April 30, 2003
Carrying on the family business
By TJ MADIGAN
"The Dungeon is a dangerous place to take bumps. There's pieces of padding missing all over the place and parts of the floor are exposed. You have to be careful but I think that's all part of the allure."
Nattie Neidhart is excitedly talking about learning the ropes of the grappling game in the infamous Hart family 'Dungeon', or as she affectionately describes it, "at Grampy's house."
The 20-year-old bombshell, now two years into her wrestling training, has been paying her dues on the hallowed ground where superstars such as Bret and Owen Hart, Chris Benoit, Lance Storm and Chris Jericho all honed their mat skills.
Nattie, the granddaughter of Stu Hart and daughter of Ellie and Jim (The Anvil) Neidhart, is the world's first third-generation female wrestler. Originally hoping to make a career for herself in acting, Nattie began working as a ring announcer for Eric Bischoff's Mat Rats project and eventually got talked into working out in the ring with future superstar TJ Wilson.
She discovered she had a natural flair for the family business and began training with the boys to develop her skills. She made her debut in a Stampede Wrestling tag match last year and hasn't looked back.
Nattie is fronting the next generation of the Hart wrestling dynasty, along with two of Stu's other grandchildren, (Terminator) Ted Hart and Harry (Bulldog) Smith.
All three cousins are anxious to continue the Hart legacy established by their grandfather and each is bringing far more than just name value to the table.
Take Harry Smith, for example.
At just 17 years old, Smith is a 6-ft. 5-in. 220-lb. powerhouse, the youngest third-generation grappler in the world.
He was also the youngest wrestler to ever set foot in a ring, making his pro debut at just eight years old. The son of Diana Hart and the late British Bulldog, Davey Boy Smith, Harry has developed into an awesome worker with a stiff, power-based ring style. He lists his father, Bret and Owen Hart, Shawn Michaels and Chris Benoit as his influences and it shows.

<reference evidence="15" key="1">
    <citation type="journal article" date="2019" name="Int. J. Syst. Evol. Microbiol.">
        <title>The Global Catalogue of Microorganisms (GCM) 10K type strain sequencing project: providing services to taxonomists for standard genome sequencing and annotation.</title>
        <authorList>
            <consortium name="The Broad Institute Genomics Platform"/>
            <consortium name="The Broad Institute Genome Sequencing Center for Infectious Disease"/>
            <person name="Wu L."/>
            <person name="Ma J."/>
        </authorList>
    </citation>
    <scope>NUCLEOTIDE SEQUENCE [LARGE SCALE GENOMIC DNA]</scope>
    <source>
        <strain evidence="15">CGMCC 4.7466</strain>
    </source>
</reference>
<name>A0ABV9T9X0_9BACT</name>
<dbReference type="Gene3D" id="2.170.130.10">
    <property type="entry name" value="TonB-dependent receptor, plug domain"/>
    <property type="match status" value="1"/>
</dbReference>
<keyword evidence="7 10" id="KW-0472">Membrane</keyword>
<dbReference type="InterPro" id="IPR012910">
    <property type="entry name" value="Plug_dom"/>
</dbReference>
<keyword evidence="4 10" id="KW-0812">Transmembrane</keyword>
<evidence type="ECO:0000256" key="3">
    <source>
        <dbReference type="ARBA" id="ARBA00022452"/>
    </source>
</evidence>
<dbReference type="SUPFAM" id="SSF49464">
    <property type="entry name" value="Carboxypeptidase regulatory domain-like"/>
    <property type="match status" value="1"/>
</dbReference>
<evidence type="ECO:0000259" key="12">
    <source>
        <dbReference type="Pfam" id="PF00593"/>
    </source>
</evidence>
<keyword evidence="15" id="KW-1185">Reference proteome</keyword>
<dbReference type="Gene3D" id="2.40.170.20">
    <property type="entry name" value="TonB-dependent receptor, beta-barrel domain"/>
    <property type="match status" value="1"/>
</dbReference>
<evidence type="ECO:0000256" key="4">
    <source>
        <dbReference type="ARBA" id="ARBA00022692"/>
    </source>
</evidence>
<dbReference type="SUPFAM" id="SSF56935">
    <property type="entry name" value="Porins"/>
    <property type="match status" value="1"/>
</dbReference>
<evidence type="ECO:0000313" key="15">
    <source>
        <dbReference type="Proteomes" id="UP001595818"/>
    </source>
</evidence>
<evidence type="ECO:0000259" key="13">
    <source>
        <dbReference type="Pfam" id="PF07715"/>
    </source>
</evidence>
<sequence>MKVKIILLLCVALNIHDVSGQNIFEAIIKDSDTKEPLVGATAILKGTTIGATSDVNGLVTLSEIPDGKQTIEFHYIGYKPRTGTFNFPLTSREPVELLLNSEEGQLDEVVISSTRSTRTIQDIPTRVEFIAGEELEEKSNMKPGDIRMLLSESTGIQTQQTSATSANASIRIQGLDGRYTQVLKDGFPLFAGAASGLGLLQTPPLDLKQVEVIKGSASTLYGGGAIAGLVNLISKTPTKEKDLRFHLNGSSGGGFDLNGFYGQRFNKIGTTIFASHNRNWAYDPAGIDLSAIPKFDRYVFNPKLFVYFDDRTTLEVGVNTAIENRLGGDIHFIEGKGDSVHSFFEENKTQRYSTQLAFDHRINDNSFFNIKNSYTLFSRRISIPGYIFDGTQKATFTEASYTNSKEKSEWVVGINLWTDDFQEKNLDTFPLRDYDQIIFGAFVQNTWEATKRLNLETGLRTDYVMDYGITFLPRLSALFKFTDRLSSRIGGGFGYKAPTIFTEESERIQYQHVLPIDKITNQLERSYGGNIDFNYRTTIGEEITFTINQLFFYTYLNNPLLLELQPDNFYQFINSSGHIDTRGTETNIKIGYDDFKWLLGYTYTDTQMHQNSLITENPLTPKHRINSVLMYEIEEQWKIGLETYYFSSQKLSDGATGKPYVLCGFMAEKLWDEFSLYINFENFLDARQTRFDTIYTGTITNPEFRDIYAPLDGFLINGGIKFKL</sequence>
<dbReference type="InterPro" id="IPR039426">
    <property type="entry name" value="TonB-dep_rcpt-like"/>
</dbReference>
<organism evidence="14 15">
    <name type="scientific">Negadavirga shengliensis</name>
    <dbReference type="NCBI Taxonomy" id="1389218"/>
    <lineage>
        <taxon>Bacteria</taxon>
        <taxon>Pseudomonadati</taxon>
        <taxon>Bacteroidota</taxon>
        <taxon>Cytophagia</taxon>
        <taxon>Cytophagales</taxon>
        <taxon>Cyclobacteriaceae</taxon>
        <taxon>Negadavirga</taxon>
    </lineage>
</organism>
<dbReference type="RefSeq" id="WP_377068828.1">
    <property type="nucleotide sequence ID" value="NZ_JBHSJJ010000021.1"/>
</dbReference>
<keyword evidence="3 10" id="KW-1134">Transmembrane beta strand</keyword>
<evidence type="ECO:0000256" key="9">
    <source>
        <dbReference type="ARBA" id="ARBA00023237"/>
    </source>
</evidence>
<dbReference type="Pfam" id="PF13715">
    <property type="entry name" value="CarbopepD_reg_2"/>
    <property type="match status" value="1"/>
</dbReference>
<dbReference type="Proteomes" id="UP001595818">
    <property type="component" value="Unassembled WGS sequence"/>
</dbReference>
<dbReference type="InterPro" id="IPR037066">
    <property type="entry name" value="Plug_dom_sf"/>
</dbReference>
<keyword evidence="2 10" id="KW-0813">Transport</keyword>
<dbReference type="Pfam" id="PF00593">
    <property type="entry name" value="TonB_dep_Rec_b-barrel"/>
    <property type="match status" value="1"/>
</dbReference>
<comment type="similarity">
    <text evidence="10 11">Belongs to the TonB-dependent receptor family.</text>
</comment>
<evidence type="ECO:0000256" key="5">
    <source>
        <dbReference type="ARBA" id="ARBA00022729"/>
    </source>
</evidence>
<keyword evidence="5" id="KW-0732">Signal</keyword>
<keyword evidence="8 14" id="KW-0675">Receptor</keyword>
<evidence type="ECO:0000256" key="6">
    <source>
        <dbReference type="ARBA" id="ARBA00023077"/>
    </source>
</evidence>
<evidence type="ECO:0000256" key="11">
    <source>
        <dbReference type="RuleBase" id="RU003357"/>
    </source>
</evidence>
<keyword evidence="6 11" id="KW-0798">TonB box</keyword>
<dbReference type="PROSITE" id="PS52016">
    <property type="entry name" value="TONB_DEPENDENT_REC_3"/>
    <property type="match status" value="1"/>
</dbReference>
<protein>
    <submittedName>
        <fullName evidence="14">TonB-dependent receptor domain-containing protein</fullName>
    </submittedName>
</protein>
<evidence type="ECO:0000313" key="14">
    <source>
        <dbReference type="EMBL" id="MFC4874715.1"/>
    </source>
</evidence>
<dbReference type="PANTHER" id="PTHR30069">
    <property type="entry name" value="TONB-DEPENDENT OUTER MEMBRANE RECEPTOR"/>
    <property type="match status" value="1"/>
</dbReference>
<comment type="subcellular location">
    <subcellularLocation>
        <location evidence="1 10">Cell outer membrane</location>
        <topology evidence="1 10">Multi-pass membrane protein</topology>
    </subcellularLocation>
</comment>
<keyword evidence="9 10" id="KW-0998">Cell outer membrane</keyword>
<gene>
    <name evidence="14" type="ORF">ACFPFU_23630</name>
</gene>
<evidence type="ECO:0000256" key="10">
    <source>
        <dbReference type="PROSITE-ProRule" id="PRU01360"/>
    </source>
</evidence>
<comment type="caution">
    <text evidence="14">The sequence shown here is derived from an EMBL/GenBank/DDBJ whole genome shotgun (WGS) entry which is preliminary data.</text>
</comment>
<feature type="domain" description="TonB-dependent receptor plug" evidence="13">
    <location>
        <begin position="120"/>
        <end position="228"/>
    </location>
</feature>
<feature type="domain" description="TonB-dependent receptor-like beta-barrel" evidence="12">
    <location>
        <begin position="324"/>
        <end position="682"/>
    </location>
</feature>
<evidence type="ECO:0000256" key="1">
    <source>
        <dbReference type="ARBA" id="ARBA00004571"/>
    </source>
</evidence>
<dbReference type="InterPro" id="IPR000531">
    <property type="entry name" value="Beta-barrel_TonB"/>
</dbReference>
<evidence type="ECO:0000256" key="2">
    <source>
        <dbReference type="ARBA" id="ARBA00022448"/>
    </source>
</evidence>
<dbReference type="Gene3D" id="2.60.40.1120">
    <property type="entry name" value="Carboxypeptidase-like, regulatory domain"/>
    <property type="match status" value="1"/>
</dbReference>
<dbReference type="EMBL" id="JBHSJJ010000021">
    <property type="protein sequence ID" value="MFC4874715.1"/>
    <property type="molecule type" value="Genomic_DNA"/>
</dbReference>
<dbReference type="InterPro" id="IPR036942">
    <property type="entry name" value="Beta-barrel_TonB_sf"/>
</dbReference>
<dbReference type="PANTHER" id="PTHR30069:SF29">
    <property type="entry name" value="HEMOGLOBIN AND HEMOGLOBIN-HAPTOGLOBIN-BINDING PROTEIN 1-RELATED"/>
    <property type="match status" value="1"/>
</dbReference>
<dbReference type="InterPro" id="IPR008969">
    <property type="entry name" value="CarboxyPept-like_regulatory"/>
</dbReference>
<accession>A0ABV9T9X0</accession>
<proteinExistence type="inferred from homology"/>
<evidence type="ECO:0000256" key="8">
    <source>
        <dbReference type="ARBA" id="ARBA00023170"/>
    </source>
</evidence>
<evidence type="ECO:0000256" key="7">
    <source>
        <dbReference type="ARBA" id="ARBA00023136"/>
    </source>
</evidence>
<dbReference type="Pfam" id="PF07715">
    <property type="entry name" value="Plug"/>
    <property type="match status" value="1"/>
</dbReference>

Like most graduates from the Stu Hart school of hard knocks, Harry's ring psychology is far more advanced than typical mainstream material, utilizing the intensity encouraged by Benoit, the mat-based arsenal of moves the Hart family is famous for and sealing the deal with sharp power finishers.
As soon as he completes high school next year, Harry is almost guaranteed a WWE contract, which means witnessing his matches over the next few weeks will give you "before he was famous" bragging rights for years to come. He stole the show on the WWE's last visit to Calgary, scoring a pinfall over his cousin Teddy Hart, who incidentally is another name that'll almost certainly be flashing on WWE marquees someday.
Ted, the son of Georgia Hart and fitness guru BJ Annis, is one of the most versatile workers on the scene but he possesses a rare humility for a high-flying wrestler. He can perform the most awesome high-spots imaginable but chooses to work a submission-based mat psychology, saving the crazy flips for the big finale. Instead of churning out a lucha-style spot-fest like most flyers do, Ted works a logical well-developed match so that when he finally pulls out the big moonsault, it means that much more.
He was the youngest worker ever signed to a WWE developmental deal but I think Ted's biggest achievement is his attitude. In conversation, Ted regularly makes reference to advice given to him by experienced wrestlers and how it changed his perspective. He knows he's got the goods, yet he constantly acknowledges his faith in God and the support he's received from his family, his friends and the WWE. He teaches kids to wrestle and lives by the same principles he tries to instill in them.
In a business where talented young guys get so much, so quickly, it's refreshing to see such a down-to-earth attitude -- one which will prevent Ted Hart from self-destructing on the road when his career takes off like so many other wrestlers before him. He has the look, the talent and the charisma to walk out on Raw tomorrow and jump right into the mix without appearing even the slightest bit green, so expect Ted to be joining Harry in the big time sooner than later.
In a family that has already produced so many legendary wrestlers, there are high expectations for the three Hart cousins but it's a challenge they're ready to take on.
"People have a very mixed perception of the Harts," said Nattie Neidhart. "We have a lot to live up to but we've also had a lot of negative press and we've lost a lot of family members. Now it's up to us to get things going again. We're going to keep my grandfather's legacy alive. It's the least we can do after all he's done for us and after all he's done for wrestling."
All three of Stu Hart's grappling grandchildren will be performing at the Stampede show in the Ogden Legion this weekend. Ted Hart will be challenging the suicidal Sabu in a hardcore match, Nattie Neidhart will be butting heads with her career-long rival Belle Lovitz and Harry Smith will be teaming with TJ Wilson to do battle with AJ Styles and the Black Dragon.